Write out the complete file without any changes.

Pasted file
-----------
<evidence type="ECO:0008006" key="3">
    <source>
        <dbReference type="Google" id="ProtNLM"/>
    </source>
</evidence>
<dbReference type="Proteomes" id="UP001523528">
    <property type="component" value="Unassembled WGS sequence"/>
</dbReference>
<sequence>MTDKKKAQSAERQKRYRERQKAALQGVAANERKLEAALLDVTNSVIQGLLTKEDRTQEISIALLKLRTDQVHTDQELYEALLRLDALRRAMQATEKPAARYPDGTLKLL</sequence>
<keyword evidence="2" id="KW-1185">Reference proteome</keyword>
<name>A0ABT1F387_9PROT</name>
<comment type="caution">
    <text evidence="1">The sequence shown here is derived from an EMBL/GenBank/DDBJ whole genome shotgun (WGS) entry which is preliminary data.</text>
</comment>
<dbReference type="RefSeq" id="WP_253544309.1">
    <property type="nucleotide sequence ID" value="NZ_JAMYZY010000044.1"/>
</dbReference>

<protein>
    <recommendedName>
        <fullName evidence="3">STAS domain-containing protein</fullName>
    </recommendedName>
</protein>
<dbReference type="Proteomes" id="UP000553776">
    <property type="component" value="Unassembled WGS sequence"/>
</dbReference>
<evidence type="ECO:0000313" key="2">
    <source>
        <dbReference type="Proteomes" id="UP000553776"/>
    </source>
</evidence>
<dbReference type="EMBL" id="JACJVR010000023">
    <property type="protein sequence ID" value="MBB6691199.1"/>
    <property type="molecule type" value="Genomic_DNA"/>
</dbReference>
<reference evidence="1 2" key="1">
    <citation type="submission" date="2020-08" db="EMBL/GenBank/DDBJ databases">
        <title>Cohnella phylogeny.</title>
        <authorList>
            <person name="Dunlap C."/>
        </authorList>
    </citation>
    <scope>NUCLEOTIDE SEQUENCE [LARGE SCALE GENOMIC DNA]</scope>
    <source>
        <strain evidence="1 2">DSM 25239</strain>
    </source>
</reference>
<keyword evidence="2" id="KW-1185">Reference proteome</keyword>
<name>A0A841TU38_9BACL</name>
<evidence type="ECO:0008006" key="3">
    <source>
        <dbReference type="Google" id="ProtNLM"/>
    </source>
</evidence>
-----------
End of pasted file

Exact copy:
<evidence type="ECO:0008006" key="3">
    <source>
        <dbReference type="Google" id="ProtNLM"/>
    </source>
</evidence>
<dbReference type="Proteomes" id="UP001523528">
    <property type="component" value="Unassembled WGS sequence"/>
</dbReference>
<sequence>MTDKKKAQSAERQKRYRERQKAALQGVAANERKLEAALLDVTNSVIQGLLTKEDRTQEISIALLKLRTDQVHTDQELYEALLRLDALRRAMQATEKPAARYPDGTLKLL</sequence>
<keyword evidence="2" id="KW-1185">Reference proteome</keyword>
<name>A0ABT1F387_9PROT</name>
<comment type="caution">
    <text evidence="1">The sequence shown here is derived from an EMBL/GenBank/DDBJ whole genome shotgun (WGS) entry which is preliminary data.</text>
</comment>
<dbReference type="RefSeq" id="WP_253544309.1">
    <property type="nucleotide sequence ID" value="NZ_JAMYZY010000044.1"/>
</dbReference>

<protein>
    <recommendedName>
        <fullName evidence="3">STAS domain-containing protein</fullName>
    </recommendedName>
</protein>
<dbReference type="Proteomes" id="UP000553776">
    <property type="component" value="Unassembled WGS sequence"/>
</dbReference>
<evidence type="ECO:0000313" key="2">
    <source>
        <dbReference type="Proteomes" id="UP000553776"/>
    </source>
</evidence>
<dbReference type="EMBL" id="JACJVR010000023">
    <property type="protein sequence ID" value="MBB6691199.1"/>
    <property type="molecule type" value="Genomic_DNA"/>
</dbReference>
<reference evidence="1 2" key="1">
    <citation type="submission" date="2020-08" db="EMBL/GenBank/DDBJ databases">
        <title>Cohnella phylogeny.</title>
        <authorList>
            <person name="Dunlap C."/>
        </authorList>
    </citation>
    <scope>NUCLEOTIDE SEQUENCE [LARGE SCALE GENOMIC DNA]</scope>
    <source>
        <strain evidence="1 2">DSM 25239</strain>
    </source>
</reference>
<keyword evidence="2" id="KW-1185">Reference proteome</keyword>
<name>A0A841TU38_9BACL</name>
<evidence type="ECO:0008006" key="3">
    <source>
        <dbReference type="Google" id="ProtNLM"/>
    </source>
</evidence>